In 1995, five Sisters of Providence took up residence in the village of La Papalota, in the Department of Usulután in El Salvador, ministering to rural communities in the Bajo Lempa region. Twenty-four years later, much has changed in this part of El Salvador, but the Sisters of Providence continue their work, inspired by the faith and courage of the Salvadoran people.
Meet the Sisters
Sister Vilma Franco, SP, is based in the town of Arcatao in the department of Chalatenango. She is a pastoral minister and catechist in the local parish, which includes 28 communities spread out over the mountainous terrain. Arcatao is the site of the murders of many Salvadoran martyrs, catechists and pastoral workers—including Sister Vilma’s family members.
Sister Marita Capili, SP, manages the Providence House in La Papalota. She is administrator of the Providence Scholarship (Beca) Program, which provides financial and formative support to 55 young adults.
Sister Marcia Gatica, SP, lives in San Salvador and is frequently at Providence House in La Papalota. She recently completed a degree in psychology and is now engaged in clinical work. Sister Marcia is also involved with the Beca program and taking additional classes for her master’s degree in community development.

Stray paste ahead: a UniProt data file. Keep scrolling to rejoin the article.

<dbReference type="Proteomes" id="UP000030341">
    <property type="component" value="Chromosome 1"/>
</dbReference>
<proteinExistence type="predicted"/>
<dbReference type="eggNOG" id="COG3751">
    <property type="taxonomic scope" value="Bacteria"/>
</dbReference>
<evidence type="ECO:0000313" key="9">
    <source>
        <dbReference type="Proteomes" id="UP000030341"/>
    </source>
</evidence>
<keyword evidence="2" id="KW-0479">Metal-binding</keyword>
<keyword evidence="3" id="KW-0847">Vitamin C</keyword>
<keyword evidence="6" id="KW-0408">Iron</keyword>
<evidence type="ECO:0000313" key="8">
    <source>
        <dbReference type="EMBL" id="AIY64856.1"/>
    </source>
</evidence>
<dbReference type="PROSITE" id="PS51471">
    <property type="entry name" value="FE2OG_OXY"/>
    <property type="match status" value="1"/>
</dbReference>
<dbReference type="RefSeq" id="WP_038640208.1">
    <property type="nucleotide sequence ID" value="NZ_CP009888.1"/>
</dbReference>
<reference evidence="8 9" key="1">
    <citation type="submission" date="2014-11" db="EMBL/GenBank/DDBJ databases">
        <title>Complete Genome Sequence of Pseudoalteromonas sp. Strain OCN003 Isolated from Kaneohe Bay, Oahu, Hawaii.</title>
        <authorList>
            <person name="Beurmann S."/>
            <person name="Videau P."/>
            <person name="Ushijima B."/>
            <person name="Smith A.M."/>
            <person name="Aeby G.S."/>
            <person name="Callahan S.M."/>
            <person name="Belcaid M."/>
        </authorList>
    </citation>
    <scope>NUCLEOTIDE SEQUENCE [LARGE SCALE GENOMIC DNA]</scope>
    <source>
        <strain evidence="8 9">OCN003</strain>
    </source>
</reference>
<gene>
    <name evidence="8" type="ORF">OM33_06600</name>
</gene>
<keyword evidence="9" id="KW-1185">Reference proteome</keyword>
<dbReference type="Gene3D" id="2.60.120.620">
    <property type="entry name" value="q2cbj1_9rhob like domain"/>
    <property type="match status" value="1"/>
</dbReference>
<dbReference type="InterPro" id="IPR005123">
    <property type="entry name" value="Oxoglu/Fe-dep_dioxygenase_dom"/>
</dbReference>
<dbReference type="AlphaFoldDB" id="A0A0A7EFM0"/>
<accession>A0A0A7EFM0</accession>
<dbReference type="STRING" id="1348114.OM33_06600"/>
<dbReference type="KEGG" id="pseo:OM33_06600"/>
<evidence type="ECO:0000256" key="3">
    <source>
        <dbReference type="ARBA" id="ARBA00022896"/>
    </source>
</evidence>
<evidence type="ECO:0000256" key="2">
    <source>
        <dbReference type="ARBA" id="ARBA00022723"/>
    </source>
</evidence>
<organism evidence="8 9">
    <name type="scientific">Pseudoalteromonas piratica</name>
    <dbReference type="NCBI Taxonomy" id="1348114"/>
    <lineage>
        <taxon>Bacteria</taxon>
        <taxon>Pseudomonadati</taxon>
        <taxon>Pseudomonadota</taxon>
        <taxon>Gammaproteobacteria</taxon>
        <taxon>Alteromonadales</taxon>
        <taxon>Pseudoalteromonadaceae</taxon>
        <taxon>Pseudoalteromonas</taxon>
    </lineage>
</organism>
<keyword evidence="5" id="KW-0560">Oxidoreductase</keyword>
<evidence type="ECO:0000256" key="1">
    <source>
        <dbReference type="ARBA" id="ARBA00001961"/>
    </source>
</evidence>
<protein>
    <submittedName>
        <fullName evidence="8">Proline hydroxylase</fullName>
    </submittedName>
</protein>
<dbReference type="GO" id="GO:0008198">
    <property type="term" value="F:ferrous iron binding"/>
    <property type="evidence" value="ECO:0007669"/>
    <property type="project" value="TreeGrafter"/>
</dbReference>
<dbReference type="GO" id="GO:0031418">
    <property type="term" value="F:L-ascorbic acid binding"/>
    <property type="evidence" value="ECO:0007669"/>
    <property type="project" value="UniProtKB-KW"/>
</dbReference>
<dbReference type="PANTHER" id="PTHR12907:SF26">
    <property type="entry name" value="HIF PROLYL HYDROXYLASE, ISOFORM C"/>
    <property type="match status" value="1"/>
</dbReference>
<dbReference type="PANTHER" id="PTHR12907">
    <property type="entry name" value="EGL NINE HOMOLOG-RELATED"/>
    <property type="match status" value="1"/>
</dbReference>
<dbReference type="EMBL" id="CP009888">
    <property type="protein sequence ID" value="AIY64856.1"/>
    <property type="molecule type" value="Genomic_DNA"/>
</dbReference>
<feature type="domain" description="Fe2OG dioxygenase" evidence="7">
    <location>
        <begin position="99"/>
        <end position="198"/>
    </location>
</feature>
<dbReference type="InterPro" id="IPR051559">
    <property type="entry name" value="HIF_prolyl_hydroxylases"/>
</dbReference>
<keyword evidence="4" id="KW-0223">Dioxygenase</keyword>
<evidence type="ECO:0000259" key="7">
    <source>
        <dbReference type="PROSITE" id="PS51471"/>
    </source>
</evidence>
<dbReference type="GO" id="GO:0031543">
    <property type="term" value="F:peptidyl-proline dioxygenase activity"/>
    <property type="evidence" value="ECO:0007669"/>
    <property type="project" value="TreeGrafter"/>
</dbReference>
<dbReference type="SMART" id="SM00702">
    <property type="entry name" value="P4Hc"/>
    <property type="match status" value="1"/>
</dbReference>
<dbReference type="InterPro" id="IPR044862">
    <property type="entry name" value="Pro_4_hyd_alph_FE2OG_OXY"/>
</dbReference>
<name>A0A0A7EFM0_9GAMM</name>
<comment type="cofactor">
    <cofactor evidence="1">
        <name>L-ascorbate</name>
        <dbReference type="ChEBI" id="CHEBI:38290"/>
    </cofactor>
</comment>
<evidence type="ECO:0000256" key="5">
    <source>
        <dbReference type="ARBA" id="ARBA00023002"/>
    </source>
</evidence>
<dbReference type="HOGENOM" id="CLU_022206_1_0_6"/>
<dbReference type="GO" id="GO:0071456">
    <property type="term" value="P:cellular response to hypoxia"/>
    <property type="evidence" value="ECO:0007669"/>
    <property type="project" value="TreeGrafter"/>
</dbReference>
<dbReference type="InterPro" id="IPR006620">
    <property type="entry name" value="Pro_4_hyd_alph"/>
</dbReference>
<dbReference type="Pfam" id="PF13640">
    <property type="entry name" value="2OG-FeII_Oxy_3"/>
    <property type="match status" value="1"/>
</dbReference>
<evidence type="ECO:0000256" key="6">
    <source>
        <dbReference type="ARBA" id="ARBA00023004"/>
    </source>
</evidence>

Life in Rural El Salvador
Living in rural El Salvador among the people means that Sister Marita and Sister Marcia, are available to the people. Knocks at their door are frequent: One person needs to be taken to the hospital immediately. Another comes with an invitation to the vigil in the home of someone who just died. Children stop by selling the quesadillas. A young man comes to tell the sisters about a family trapped in a burning house down the road. A mother arrives to say there is no food in her home for her family; she leaves with bags of beans and rice, a bottle of cooking oil, and some treats for her children.
On Saturday afternoons, the sisters welcome members of the Providence Choir to practice for the Sunday liturgy. The Salvadoran songs are sung with joy and enthusiasm. One of the younger musicians told Sister Marcia he thought the Providence song was boring and suggested that they put it to a faster rhythm. Now, in La Papalota and in San Marcos Lempa Church, “Providence of God” is sung in the traditional way and to the lively Latin cumbia rhythm.